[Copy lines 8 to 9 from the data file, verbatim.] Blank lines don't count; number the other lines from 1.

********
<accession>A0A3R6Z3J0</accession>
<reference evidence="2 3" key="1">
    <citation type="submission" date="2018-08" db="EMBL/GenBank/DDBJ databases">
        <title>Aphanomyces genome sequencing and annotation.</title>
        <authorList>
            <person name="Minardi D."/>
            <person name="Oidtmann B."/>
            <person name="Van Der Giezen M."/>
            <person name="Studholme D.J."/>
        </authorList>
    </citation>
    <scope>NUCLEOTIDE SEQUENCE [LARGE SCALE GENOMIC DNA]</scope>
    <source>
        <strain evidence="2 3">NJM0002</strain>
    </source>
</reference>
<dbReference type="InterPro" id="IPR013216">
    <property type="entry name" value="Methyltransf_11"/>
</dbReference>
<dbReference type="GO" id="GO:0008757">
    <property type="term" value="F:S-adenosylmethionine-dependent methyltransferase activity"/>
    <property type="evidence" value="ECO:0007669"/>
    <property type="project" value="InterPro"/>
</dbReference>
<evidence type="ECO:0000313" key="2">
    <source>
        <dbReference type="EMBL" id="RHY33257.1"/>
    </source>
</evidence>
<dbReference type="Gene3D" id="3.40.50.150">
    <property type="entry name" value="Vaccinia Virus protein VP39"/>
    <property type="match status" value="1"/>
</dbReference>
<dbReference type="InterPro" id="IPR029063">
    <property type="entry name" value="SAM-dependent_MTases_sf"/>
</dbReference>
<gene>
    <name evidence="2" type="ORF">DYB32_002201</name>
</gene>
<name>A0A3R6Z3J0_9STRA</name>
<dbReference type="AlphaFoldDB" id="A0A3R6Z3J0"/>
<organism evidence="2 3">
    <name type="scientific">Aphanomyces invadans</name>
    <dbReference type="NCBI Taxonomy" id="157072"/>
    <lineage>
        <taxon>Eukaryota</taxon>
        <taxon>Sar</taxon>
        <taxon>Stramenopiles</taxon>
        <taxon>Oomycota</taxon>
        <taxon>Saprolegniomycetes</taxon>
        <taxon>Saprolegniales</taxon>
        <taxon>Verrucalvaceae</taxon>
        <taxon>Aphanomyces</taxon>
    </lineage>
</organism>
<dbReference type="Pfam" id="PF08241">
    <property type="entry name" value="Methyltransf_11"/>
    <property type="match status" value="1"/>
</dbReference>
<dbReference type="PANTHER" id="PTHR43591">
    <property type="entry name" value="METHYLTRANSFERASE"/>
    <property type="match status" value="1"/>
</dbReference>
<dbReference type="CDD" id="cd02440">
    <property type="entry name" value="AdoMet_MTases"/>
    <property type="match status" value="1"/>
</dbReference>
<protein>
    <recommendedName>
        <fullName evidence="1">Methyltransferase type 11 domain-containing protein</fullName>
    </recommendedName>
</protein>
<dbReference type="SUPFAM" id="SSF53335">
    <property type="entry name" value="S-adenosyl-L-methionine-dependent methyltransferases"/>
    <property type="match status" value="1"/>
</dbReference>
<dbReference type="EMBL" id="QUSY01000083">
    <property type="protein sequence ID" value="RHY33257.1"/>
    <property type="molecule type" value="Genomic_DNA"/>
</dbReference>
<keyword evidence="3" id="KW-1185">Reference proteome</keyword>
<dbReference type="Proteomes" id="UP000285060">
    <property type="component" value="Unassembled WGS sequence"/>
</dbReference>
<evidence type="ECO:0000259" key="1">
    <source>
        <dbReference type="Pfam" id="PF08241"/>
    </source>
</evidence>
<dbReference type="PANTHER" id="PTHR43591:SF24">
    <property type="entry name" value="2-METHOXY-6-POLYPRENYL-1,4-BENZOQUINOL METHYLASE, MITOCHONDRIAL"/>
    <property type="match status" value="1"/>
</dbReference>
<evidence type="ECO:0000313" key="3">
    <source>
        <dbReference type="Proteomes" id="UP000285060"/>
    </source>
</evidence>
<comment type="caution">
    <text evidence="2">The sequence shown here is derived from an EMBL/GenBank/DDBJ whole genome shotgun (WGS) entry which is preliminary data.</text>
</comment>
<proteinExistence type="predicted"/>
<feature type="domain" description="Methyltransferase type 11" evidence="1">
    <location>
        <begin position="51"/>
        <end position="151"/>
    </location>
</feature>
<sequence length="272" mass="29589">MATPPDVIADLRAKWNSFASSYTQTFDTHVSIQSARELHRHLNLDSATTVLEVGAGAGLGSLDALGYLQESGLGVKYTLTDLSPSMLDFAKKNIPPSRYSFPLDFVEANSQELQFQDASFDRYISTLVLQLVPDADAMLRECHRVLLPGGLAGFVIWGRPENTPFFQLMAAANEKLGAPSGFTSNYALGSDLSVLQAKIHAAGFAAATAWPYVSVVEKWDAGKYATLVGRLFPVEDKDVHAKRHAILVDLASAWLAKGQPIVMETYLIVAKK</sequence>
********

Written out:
            <person name="Van Der Giezen M."/>
            <person name="Studholme D.J."/>